Emil Nolde's 'Wildly Dancing Children' (1909) But if the autonomous 'I' is not in charge of play, what is? The most playful of thinkers, Nietzsche, replies: the body. Such an assertion raises immediate difficulties. Materialistic, physiological, instinctual, and appetitive connotations thrust themselves to the fore. But perhaps body is another way to say life. Undoubtedly, the body is radically temporal, an orchestration of motion and change to which we may consider ourselves by and large mercifully oblivious. Nevertheless, despite Nietzsche's Nineteenth century provocations, attempts to bring the body toward its rightful place in our discussion will be dieted to how its modalities become further evident in the work of Twentieth century thinkers under subsequent consideration.

Paul Ricoeur

Nietzsche's own play is largely play of metaphor. We may recognize his expressive strategies as having well developed roots in literature and other arts. There is, as well, general acceptance that essential aspects of play are central to creative Art. It seems almost predestined that as thinking shifts its ground from offering systems of ideas toward encountering mind's temporality, even its mainstream should draw on how the arts have expressed mind's condition. Cassirer had seen the fecundity of metaphor in making meaning through establishing identifications, Paul Ricoeur (1913- ) further develops an account of meaning as based on the sustained potency of the kind of differences retained in such metaphorical identifications. Similarly for Ricoeur, symbols for meaning function from their ambivalent - and equivocal - referentiality. He finds symbols and metaphors integral to narrative temporality, which thereby exhibits itself as a balancing act between unifications and dispersals of meaning.
Where such literary elements come to the fore, as elements of exposition or explanation, we find thinking which evades Heidegger's original injunction that thinking abandon the element of representation for the sake of navigating temporality. Instead, functions developed from literature license thinking to subsist 'amphibiously', allowing it to more or less shift between temporal and representational elements.

Heidegger's advance into purely temporal thinking remains a landmark, but so do questions whether his kind of thinking can or should stretch to include more of the things we find of pre-eminent importance in the world and in experience. As emphasized above, among these crucial issues are life itself, the feelings which belong to life's experience, and aspects of development - like play - which example mind's native temporality.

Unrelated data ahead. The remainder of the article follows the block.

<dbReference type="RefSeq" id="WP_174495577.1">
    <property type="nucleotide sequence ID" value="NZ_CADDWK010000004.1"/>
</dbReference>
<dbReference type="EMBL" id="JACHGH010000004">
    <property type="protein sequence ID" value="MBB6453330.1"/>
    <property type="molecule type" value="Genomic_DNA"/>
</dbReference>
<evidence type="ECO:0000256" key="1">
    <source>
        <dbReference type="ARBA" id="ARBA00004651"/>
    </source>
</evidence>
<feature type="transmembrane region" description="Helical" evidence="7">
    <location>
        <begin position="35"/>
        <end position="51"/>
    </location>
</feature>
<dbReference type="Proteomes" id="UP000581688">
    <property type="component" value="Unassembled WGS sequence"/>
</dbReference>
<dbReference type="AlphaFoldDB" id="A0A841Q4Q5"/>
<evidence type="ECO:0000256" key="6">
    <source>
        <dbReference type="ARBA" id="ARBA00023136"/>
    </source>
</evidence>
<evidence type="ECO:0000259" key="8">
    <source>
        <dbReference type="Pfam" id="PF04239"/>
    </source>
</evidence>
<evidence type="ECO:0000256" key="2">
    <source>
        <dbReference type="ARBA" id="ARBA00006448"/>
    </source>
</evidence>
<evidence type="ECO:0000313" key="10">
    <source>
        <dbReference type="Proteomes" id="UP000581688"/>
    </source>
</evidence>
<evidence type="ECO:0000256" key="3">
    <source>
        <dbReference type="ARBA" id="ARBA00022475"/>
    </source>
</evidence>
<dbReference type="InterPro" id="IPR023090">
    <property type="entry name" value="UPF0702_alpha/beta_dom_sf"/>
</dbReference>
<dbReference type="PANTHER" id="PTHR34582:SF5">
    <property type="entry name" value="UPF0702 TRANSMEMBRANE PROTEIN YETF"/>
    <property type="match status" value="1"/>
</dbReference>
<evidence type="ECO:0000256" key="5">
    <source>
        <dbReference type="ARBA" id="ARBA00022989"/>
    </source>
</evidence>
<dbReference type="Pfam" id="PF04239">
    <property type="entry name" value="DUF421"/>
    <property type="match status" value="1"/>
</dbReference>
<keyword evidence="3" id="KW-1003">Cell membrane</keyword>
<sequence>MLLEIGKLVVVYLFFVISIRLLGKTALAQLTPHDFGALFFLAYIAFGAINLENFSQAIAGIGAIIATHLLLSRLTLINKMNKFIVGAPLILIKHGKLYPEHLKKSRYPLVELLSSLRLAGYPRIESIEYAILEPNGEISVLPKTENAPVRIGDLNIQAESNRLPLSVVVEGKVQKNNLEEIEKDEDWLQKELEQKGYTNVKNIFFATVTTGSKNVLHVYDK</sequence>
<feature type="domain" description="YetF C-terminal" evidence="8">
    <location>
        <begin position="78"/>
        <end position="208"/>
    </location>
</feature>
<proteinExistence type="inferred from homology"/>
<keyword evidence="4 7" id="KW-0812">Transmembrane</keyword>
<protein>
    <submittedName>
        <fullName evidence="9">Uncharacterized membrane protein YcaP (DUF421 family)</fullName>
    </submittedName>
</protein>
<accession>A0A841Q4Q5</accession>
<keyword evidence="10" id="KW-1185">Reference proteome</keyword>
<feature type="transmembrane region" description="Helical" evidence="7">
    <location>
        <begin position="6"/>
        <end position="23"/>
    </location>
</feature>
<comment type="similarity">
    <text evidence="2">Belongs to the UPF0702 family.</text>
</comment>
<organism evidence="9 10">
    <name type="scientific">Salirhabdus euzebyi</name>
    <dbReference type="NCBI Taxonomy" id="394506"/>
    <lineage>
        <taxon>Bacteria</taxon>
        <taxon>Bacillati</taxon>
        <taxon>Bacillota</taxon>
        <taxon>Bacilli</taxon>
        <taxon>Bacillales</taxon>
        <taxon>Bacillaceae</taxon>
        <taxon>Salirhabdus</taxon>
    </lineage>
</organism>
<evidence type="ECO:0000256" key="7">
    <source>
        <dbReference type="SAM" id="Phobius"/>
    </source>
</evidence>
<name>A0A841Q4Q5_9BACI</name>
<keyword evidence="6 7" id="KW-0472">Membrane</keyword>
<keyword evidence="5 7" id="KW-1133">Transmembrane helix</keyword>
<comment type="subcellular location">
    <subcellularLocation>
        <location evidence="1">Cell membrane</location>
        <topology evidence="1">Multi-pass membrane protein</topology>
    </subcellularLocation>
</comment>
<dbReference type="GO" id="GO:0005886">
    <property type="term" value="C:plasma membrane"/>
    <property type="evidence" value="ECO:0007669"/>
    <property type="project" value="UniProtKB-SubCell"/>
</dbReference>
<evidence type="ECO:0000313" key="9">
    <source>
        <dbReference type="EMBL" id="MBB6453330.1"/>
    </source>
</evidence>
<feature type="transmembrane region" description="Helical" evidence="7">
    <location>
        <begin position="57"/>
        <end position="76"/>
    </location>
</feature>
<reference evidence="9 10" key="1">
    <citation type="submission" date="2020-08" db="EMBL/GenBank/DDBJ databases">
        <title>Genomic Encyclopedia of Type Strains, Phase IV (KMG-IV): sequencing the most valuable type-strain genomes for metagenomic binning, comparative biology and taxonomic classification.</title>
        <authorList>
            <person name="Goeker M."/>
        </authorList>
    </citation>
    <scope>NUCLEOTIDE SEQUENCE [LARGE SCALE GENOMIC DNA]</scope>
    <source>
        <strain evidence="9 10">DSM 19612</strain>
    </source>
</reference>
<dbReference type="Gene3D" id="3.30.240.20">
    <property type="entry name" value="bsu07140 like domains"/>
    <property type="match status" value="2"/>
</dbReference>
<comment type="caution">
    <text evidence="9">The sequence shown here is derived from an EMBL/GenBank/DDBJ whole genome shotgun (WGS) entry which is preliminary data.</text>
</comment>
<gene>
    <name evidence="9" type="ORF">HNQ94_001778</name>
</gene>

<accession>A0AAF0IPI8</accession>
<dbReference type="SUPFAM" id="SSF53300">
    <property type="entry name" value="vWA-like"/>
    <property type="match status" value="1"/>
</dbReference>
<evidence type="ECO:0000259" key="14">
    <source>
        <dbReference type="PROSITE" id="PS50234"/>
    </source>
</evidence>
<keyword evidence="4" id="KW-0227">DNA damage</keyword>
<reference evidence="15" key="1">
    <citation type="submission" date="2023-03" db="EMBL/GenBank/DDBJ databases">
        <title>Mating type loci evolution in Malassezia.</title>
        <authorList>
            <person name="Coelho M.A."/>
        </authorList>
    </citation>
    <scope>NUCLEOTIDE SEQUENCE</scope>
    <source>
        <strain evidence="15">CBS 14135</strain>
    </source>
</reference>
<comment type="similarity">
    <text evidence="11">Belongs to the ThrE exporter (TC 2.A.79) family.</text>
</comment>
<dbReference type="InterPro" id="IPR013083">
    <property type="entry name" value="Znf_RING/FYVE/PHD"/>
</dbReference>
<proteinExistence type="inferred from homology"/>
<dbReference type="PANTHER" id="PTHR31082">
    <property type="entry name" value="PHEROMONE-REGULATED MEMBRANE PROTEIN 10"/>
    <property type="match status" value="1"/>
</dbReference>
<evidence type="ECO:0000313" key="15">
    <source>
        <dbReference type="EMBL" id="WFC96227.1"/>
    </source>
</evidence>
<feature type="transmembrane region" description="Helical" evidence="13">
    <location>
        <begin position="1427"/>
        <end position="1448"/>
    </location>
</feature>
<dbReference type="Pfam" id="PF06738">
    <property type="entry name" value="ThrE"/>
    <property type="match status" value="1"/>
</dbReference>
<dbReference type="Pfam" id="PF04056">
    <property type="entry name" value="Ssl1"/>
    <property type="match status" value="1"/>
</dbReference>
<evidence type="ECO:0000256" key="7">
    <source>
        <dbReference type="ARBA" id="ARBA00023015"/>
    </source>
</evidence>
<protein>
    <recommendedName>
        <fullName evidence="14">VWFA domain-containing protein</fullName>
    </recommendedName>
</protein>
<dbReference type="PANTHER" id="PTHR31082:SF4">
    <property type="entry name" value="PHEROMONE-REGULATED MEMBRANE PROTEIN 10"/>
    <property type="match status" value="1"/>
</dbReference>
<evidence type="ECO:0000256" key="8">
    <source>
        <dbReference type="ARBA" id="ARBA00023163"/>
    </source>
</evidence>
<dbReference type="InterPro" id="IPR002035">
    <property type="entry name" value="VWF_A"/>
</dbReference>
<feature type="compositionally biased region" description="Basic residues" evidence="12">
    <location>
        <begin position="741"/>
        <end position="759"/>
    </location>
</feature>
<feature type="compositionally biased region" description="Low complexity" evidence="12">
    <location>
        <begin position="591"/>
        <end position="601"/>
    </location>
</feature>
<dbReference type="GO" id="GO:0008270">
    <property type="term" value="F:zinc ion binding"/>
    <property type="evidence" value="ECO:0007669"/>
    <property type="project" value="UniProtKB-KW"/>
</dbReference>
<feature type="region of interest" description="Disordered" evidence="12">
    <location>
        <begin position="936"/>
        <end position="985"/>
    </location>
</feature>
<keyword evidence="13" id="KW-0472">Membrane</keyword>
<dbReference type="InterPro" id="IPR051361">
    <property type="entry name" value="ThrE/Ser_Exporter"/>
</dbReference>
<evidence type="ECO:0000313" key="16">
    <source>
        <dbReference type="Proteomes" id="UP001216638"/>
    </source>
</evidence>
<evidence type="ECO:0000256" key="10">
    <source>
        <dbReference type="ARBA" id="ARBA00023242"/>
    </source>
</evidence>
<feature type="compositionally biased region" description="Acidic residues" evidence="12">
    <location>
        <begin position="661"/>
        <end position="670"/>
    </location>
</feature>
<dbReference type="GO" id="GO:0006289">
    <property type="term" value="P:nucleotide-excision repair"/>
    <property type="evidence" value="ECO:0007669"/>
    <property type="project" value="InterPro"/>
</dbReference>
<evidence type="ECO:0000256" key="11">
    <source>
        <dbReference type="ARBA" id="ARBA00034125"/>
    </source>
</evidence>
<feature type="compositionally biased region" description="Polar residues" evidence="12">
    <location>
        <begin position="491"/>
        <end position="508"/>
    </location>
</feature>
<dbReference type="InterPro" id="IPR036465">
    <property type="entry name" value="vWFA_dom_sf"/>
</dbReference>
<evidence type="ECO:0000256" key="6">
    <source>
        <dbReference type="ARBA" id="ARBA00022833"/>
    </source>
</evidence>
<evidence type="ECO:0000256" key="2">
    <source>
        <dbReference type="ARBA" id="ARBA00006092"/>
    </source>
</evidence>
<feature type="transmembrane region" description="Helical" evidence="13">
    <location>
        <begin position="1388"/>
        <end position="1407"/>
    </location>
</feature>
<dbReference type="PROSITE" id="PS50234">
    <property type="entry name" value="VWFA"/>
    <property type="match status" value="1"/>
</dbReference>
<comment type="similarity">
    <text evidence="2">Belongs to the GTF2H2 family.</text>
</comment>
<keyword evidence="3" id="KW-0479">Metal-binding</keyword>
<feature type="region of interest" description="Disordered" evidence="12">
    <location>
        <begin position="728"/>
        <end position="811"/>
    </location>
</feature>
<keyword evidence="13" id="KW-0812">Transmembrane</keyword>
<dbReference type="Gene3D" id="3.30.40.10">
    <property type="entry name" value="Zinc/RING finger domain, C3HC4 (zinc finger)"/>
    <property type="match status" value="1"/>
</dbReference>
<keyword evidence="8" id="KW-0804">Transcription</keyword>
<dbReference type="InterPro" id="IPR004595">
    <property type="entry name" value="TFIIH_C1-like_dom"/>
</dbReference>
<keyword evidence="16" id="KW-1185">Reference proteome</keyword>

Vincent VanGogh's 'Houses at Auvers' (1890)
Susanne Langer (1899- ) - after a fling with symbolic logic - became known from Feeling and Form as a philosopher of art. Her last and most important work, however, Mind: An Essay on Human Feeling, escapes such categorization. It attempts to tell the story of Mind's emergence, from life's simplest acts up through its expressive involvement in symbolic form. It is indeed a 'prequel' to Cassirer's Philosophy of Symbolic Forms. Its detail, care, thoroughness and elegance likely would have pleased Cassirer. The probes which Langer brings to bear on the coemergence of life and mind are primarily the considerations of biological science and aesthetic form. Langer's takes as her point of departure a contemporary exploration of Aristotle's provocative analogy that sense belongs to a work of art as life belongs to a corporeal form.
Nature is fine in love,
nd where' tis fine,
it sends some precious instance of itself after the thing it loves.
Langer's synthesis is radical because of the role form plays in her account: she interpolates Whitehead's version of the Anglo-English emphasis on form as reality's objective aspect with Cassirer's expression of the Continental relation to form as being given in schemes of subjective synthesis. What Langer calls feeling arises and subsides as it shifts within life's acts to 'guide' the satisfaction of the requirements of form in development, behavior, expression and experience. It is of interest that Langer, known mostly as a philosopher of art, should bring thinking a conception where form, the criteria of all representing, will resolve neither to the subjective nor the objective but 'dances' between them at the behest of feeling. For Langer there appears a 'proto-symbolic' aspect in all organic form because such form stands equivocal in formation and reflection between objective and subjective reality - as does perhaps life itself.